This is the eighth and final article in a series introducing members of the Archdiocesan Synod Implementation Commission (ASIC).
As pastoral associate at St. Monica, Whitefish Bay, and St. Eugene, Fox Point, Dominic Albano, by his own admission, asks a lot of questions of his fellow staff members.
“I bring up those questions no one wants to hear,” he said.
Some of his questions are related to evangelization, one of the synod priorities that ASIC will be helping parishes implement throughout the coming year.
“How are you going to meet the person down the street who drives by your church a thousand times but has never been inside?” Albano said, noting outreach to that person is “real evangelization.”
But something has to happen before that.
“I still don’t think many people know what evangelization is,” Albano said. “We have to use the Mass to teach people what evangelization is … evangelization means sharing the Good News.”
He noted that traditionally evangelization had been geared to the unbaptized, but that has changed.
“The new evangelization is sharing the Good News with the baptized and the unbaptized,” Albano said, adding, “We have to see what we do through a new lens.”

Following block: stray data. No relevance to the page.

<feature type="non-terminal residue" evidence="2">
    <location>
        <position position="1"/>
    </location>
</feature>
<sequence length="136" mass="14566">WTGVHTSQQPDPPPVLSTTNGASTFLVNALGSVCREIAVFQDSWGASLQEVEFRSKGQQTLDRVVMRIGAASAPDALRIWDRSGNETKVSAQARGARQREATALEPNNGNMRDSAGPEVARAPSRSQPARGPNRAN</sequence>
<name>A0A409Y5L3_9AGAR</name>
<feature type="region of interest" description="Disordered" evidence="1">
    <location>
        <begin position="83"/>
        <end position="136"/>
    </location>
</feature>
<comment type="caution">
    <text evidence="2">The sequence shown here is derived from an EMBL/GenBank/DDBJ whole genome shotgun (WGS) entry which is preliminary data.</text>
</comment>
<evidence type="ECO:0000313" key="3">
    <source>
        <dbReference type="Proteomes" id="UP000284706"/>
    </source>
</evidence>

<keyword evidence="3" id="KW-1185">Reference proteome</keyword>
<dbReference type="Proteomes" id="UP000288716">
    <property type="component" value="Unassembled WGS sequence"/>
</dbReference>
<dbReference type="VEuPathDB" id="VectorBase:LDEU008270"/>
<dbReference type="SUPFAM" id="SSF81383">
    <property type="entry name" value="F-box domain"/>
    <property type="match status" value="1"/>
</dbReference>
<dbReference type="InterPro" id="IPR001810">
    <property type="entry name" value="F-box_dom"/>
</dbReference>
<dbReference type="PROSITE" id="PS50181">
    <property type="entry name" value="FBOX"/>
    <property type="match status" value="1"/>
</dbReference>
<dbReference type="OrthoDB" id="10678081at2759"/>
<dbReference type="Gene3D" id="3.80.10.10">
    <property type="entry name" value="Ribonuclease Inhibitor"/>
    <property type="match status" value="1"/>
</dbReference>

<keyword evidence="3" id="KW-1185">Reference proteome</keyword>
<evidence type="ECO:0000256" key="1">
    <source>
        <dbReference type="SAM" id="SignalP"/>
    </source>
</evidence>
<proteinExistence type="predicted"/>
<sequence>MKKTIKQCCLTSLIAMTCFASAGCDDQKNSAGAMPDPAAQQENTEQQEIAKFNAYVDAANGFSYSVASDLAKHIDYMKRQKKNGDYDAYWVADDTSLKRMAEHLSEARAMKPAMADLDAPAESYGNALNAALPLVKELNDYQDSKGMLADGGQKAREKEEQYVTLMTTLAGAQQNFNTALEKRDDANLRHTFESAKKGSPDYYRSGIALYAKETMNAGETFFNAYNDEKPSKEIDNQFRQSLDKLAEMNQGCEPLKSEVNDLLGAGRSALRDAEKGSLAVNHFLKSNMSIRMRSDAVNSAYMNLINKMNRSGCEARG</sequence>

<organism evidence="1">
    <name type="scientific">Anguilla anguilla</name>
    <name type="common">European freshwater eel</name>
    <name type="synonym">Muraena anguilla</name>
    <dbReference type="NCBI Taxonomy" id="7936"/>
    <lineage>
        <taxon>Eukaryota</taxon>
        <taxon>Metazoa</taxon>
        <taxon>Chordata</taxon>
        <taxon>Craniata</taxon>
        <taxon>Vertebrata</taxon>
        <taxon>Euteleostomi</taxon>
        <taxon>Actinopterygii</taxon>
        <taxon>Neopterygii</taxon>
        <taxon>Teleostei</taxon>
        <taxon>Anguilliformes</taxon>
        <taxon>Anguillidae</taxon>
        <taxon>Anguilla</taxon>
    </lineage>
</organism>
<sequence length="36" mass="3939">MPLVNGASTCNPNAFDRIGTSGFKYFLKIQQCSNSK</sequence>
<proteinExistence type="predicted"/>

Peggy Hughes, who has been involved in parish ministry for 40 years, including the last 27 as director of liturgy and music at Lumen Christi, Mequon, sees the Eucharist as vital to the outcome of implementing synod priorities.
“I would like to see people better understand and have a deeper love for the Eucharist – understanding what the Mass is all about came through very, very clearly (as a synod priority),” said Hughes, who served on the synod preparatory commission.
She noted that ASIC is providing materials, e.g., videos and the #iEvangelizeMKE kit that emphasizes use of social media, for parishes to help members gain that understanding.
But Hughes is cognizant that resources vary from parish to parish, which is why it is important for parishes to work with each other and to share resources.
“The videos we’ve been producing are wonderful resources. That kind of evens the playing field. They’re well done. Everyone can see them,” she said. “But even at that, some parishes don’t have the means to show them at the weekend Masses. Is there a way we could facilitate a parish without the means and say, ‘Here’s the person and the video equipment.’ We forget that not every parish has those.”
Calling her parish “blessed,” Hughes said, “A parish like Lumen Christi has a responsibility for outreach, and our parish is very good at that. But it goes beyond financial support. It goes to actually saying, ‘Here are our resources. What do you need personnel wise?’”
Noting that she “was inspired by the collective energy of the synod itself and also by the ‘Return to the Upper Room,’” Hughes said that those kind of events are important to building the faith community.
“That coming together, whether it is taking your parish and going into the inner city, or being present at the archbishop’s Mass to pray collectively for peace – it lifts all of us up,” she said. “It leads to awareness that goes beyond who we are as an individual; it’s the strength of the Body of Christ.”